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222 APPENDIX F "Your job is to prevent exposures to the public and the environment not con- vince us that it's a trivial amount." Wenonah Hauter, Public Citizen "Informed and concerned citizens may choose to remove themselves from the vicinity of nuclear facilities. No such information and no such choice exists when contaminated materials are free-released for recycle." New England Coalition on Nuclear Power Cannot Engage in a Dialogue with the USNRC Because the Dialogue Process Is Itself Tainted Illustrative stakeholders in this category consisted of a public interest group, Public Citizen, and the Allied Industrial Chemical and Energy Workers Union. These stakeholders shared most or all of the concerns noted above and addition- ally rejected the process and technical framework set forth by the USNRC. These stakeholders tended to perceive the following: . . . · The USNRC is asking the wrong question and may thus be avoiding discussion of all possible options and alternatives. To these stakeholders, the question is not, Should we conduct a rulemaking why or why not? Rather, it is, Can we have an honest dialogue that would enable consider- ation of all the options and alternatives even those options and alterna- tives that the USNRC dislikes? The USNRC and the National Academy of Sciences (NAS) through the National Research Council both mistakenly believe the primary issues to be technical issues involving formulation, in the abstract, of some no- tional dose that ensures public health and safety, whereas the real issue is that the USNRC has an "empirical record of institutional incompetence"3 that shows a startling incapacity to technically abide by public protection standards."4 The real task is for the NAS to undertake a thorough public review of whether the Department of Energy (DOE) and its contractors cannot rea- sonably be relied on by the public to abide by whatever radiation protec- tion standards might, in the abstract, appear reasonable. Although the USNRC does not regulate DOE facilities, any standard adopted by the USNRC would in fact be implemented by DOE, since DOE is perceived to be the prime promoter of the unrestricted release of contaminated metals.5 Ural remarks by Dan Guttman to the committee, March 27, 2001. 4written testimony of Dan Guttman, presented to the committee March 27, 2001, p. 3. Ibid, p. 17. This theme was also reflected in testimonies to the committee by other public interest groups.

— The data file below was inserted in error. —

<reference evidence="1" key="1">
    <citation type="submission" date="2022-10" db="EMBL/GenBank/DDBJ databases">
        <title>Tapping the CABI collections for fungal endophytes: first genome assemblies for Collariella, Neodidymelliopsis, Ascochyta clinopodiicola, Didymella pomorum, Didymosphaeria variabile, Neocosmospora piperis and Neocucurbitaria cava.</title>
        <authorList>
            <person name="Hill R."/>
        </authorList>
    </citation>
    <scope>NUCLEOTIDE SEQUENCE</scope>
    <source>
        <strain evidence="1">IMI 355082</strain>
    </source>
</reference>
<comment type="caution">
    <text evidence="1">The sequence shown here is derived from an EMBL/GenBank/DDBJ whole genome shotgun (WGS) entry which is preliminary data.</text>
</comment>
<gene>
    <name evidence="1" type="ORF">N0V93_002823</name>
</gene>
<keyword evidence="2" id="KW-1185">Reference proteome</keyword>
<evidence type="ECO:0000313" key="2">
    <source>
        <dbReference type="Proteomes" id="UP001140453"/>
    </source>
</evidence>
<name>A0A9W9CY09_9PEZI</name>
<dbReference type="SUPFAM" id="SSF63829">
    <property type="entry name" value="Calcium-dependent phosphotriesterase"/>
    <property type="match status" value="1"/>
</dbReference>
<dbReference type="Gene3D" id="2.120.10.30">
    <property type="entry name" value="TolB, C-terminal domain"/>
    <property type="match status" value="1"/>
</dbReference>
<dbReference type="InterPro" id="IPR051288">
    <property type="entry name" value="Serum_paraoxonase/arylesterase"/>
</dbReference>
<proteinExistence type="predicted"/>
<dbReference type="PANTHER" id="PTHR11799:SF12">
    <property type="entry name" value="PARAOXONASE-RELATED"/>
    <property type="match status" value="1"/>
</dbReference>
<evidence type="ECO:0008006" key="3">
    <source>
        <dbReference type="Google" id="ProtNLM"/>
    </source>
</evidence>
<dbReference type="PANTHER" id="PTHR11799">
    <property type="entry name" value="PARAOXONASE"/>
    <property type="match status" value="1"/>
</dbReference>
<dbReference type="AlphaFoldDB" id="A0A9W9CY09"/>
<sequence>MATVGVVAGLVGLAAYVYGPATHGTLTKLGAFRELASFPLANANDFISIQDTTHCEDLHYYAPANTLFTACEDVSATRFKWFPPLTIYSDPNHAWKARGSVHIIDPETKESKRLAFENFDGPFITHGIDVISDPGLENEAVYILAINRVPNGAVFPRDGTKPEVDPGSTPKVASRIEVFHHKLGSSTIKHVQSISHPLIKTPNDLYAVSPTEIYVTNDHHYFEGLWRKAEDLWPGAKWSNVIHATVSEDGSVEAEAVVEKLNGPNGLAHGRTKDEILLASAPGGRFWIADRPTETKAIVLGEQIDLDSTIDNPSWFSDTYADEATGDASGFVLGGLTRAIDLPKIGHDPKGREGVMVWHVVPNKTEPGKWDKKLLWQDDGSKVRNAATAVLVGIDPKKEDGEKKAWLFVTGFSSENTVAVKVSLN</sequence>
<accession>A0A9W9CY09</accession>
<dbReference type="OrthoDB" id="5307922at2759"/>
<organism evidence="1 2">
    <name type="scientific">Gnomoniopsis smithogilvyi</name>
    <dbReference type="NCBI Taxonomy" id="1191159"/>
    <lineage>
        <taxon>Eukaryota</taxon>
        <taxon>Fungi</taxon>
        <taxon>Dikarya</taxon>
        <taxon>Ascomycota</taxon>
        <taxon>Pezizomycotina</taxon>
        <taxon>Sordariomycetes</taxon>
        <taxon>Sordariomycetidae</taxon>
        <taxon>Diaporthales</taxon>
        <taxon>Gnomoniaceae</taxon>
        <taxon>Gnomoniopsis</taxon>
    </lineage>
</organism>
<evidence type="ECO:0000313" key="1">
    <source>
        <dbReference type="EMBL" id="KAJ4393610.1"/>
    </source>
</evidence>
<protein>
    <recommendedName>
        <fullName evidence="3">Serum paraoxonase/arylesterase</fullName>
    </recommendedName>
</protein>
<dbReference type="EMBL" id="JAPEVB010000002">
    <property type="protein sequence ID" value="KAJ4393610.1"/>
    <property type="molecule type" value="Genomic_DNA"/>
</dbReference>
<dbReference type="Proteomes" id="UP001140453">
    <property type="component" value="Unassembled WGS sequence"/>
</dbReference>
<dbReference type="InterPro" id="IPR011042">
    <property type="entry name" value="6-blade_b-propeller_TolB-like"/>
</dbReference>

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APPENDIX F Two observations emerge from these comments: 223 1. The groups in this category do not believe that it is possible to engage in a dialogue until other issues of whether or not the USNRC can reliably protect public health and safety are resolved. 2. Again, since most stakeholders assumed that the USNRC's true objective is to recycle the material, they were taken aback when asked whether removing recycling from the equation would make a difference. Most indicated that it would, in fact, make a significant difference in the degree of their opposition to the proposed rulemaking. "Why did the NAS an entity with essential responsibility for vouchsafing the integrity of scientific advice to the nation accept without any evident question a framework for its work which it knew, or should have known, effectively ex- cluded from inquiry most important facts bearing on the protection of the pub- lic?" Dan Guttman Recommend Delaying a Decision on Whether to Conduct a Rulemaking Until Public Comments Can Be Integrated into the USNRC's Decision Framework Illustrative stakeholders in this category include groups as diverse as the scrap recycling industry, the Natural Resources Defense Council (NRDC), the Association of Radioactive Metals Recyclers (ARMR), and the Association of State and Territorial Solid Waste Management Officials (ASTWMO). They be- lieve that the question of whether to conduct a rulemaking should be delayed in order to obtain substantive representation from all the affected stakeholders- that is, to incorporate the stakeholders' viewpoints into the decision framework. Stakeholders in this category generally tended to perceive the following: . . While it is possible to arrive at a defensible, scientific standard, the thought of radioactive materials entering the recycling stream elicits strong fears and concerns on the part of the public. · The USNRC's investigation should focus not only on the technical issues but also on understanding and integrating public concerns into the overall process. As the NRDC suggested, the USNRC is unwilling or unable to explain the basis for its position, and fundamental questions should be answered as to (1) why contaminated solid materials had to be recycled in the first place and (2) how the USNRC would propose to regulate these materials in a way that protects public health and safety.